Perhaps not so much a debate as a briefing was intended? The habit of seeking to prevent your critics from speaking, or indeed of holding a one-sided 'debate', is a hallmark of the fanatic. If it goes ahead in that fashion, and especially if schoolchildren are present, I hope at least a good few of the audience will take pains to point out the situation they find themselves in.

Jan 9, 2015 at 8:50 AM | Registered CommenterJohn Shade

Perhaps also Chris Vernon thinks that a see-saw would function perfectly well with one person sitting on the left hand side and the other sitting on what would normally be the point of balance in the centre.

Jan 9, 2015 at 9:34 AM | Unregistered CommenterRoy

I am with the Bish on the issue of turning up there and arguing your case against a bunch of green fanatics who will cheerfully assert the dangers without the slightest evidence to support their case. However, it is my view that most people don't understand exactly what the fracking process is and believe that there is a continued pumping of water to extract gas/oil. In reality a field of 20 fracking wells with a combined life of 200 years of gas/oil (assuming 10 years/well average) will be fracked for between 20 and 100hrs, or to put it into perspective between 1/3650 and 4/3650 the life of the well. (although there may be the odd re-fracking) the point is that the "fracking" the greenies are frightening people with takes a very short time in the total lifetime of the well.

Jan 9, 2015 at 10:47 AM | Unregistered Commentergeronimo

Fairness of the debate depends on the moderator
A deceptive moderator can manipulate the debate and cut people off etc.
Whereas a good moderator allocates the timing so that everyone first gets a slot, then gets a chance to rebutt their opponents then get a chance to rebutt t the rebuttal & so on..so no one can do nasty tricks likes slinging in heavy smears right at the end cos they know when the end is coming

Jan 9, 2015 at 12:01 PM | Registered Commenterstewgreen

Ken Cronin of the UK Onshore Oil and Gas (UKOOG) is extremely well informed on the subject of fracking and is also the industry representative for the onshore exploration and production companies. He would be an ideal person for this role.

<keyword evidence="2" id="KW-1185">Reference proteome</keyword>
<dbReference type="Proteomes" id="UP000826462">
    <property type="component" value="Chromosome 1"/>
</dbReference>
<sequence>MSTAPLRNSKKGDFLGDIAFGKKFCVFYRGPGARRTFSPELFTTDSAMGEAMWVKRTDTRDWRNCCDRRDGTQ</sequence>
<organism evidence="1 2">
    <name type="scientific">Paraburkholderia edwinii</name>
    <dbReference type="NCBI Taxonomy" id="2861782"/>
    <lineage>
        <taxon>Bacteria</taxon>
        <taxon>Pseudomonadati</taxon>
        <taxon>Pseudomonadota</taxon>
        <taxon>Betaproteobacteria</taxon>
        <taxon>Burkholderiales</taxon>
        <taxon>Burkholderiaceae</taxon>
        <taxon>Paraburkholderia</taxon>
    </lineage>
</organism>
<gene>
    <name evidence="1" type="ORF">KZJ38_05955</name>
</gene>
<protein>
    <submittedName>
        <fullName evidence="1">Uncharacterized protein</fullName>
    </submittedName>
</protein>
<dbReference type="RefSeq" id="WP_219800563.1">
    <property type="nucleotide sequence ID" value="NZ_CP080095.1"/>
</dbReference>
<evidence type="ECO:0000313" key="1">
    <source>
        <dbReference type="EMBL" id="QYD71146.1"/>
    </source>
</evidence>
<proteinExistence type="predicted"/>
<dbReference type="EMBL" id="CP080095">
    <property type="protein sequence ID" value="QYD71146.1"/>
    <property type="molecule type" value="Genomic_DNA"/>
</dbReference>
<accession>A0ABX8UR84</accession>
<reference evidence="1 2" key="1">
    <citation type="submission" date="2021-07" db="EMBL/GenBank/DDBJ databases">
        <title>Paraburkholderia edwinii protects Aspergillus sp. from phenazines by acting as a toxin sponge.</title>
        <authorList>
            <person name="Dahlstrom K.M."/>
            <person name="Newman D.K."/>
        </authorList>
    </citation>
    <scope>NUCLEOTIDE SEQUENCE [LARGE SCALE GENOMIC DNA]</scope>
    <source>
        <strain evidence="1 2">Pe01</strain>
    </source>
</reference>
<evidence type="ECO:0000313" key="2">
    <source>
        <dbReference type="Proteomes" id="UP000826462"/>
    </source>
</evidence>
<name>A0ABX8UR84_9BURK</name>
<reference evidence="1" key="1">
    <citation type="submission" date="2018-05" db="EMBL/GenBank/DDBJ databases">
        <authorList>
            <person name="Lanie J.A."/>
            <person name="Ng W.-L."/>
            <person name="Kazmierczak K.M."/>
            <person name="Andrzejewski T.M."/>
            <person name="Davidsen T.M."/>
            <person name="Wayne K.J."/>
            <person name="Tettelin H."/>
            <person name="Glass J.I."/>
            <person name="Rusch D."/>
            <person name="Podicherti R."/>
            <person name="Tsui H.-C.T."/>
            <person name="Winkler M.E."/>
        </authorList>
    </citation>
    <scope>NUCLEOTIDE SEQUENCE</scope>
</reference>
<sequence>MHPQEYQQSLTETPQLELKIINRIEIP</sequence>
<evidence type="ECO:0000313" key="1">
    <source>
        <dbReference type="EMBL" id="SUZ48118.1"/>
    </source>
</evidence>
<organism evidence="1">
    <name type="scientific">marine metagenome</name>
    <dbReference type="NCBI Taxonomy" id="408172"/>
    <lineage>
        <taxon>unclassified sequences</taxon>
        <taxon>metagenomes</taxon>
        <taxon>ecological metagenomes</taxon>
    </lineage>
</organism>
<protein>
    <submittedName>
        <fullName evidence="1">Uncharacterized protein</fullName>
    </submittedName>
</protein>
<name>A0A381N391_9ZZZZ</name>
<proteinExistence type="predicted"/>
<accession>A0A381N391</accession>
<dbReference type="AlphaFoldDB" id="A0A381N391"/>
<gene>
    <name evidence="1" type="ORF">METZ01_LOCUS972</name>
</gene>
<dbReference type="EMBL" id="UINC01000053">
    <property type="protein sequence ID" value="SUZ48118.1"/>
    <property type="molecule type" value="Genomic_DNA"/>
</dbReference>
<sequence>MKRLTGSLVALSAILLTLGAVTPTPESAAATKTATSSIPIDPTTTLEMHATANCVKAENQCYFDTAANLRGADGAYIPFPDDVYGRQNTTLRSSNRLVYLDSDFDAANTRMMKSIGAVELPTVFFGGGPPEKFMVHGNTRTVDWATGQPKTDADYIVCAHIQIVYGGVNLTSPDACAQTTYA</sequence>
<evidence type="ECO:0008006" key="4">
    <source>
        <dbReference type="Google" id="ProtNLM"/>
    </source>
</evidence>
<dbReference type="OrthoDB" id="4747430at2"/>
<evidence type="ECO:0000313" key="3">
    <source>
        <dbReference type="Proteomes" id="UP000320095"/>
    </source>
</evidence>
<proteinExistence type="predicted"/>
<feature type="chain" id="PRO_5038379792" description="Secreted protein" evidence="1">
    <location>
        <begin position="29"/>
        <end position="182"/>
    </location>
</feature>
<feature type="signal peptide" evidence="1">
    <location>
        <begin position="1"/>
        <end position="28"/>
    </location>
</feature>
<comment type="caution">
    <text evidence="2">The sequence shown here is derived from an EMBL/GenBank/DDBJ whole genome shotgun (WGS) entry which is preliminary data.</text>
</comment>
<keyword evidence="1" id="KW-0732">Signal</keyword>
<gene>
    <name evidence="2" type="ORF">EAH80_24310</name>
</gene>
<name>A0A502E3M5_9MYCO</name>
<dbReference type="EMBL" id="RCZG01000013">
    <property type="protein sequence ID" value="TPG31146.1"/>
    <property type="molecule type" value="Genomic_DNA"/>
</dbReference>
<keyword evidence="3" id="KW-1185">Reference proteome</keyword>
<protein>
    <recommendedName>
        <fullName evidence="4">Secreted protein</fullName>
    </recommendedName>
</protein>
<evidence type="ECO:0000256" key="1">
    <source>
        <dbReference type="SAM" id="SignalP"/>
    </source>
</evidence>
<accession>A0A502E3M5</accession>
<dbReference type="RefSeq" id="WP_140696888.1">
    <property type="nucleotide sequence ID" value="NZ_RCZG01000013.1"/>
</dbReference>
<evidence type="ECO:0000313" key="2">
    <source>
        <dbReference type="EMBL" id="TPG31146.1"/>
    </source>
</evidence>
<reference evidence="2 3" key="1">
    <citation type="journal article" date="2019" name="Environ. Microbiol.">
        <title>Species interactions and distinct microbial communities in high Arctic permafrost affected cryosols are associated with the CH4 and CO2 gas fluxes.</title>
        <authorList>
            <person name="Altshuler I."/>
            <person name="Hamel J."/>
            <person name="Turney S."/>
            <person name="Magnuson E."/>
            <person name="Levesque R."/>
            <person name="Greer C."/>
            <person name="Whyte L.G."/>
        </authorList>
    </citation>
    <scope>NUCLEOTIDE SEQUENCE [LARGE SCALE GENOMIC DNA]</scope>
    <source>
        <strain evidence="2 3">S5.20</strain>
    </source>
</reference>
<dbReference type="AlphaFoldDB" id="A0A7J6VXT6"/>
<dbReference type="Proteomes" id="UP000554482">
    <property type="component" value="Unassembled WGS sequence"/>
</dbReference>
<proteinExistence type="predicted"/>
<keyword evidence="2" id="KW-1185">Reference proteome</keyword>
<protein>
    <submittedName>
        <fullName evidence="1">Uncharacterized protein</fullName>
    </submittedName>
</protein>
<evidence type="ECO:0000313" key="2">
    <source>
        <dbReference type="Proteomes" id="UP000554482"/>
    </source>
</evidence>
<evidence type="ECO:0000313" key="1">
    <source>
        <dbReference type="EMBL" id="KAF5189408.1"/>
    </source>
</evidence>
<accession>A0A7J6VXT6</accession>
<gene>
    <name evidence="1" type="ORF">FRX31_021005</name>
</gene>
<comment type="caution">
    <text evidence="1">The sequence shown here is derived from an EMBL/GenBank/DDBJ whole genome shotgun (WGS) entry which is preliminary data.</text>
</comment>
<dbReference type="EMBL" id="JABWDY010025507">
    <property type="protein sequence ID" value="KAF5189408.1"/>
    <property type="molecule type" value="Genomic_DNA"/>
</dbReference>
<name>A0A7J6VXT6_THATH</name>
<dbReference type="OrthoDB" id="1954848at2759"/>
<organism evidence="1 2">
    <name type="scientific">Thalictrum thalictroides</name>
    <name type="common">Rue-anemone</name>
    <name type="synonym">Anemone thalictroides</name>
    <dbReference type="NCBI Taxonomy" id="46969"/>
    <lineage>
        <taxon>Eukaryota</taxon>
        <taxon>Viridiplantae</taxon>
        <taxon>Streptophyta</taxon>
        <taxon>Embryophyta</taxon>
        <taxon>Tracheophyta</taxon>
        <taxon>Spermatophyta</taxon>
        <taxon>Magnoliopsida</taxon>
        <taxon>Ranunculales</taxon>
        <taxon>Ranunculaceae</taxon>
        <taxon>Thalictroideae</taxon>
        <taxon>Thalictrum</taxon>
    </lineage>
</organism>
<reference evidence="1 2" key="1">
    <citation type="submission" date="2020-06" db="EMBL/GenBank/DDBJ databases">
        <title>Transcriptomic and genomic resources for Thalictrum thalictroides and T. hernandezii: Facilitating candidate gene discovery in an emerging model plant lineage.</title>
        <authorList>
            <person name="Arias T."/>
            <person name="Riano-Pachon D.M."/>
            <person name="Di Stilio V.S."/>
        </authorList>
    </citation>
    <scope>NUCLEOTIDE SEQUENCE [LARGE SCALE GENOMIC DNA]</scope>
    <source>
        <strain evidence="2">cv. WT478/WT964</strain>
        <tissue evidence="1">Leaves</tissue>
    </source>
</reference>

The website can be found at http://www.ukoog.org.uk/ and contains accurate, well researched information as well as highlighting the role of the official government agency responsibilities and regulations concerned with all onshore operations, including fracking.

James Verdon, at Bristol University, is also very well informed and I am sure would be able to put an accurate view of the pro's, cons and risks of fracking to students. His presentation at http://www1.gly.bris.ac.uk/~JamesVerdon/PDFS/Glastonbury_talk.pdf is pretty good.

Jan 9, 2015 at 1:44 PM | Registered Commenterthinkingscientist

As I understand it, Vernon has his nice, new shiny Ph.D.

http://chrisvernon.co.uk/

I wonder if he was encouraged towards his progressive views on scientific and engineering debate by Bristol University?

Jan 9, 2015 at 3:34 PM | Unregistered CommenterCapell

Regarding this debate, I have heard from a “mole” (a fellow Rodent, so technically not a correct term) that there is a dark horse in the argument. It could get very interesting, as the cat is set amongst the pigeons for “Closed-mind” Vernon, opening a real can of worms for him.

(Hmmm…. any more animal analogies I could have used?)

Jan 14, 2015 at 9:50 AM | Registered CommenterRadical Rodent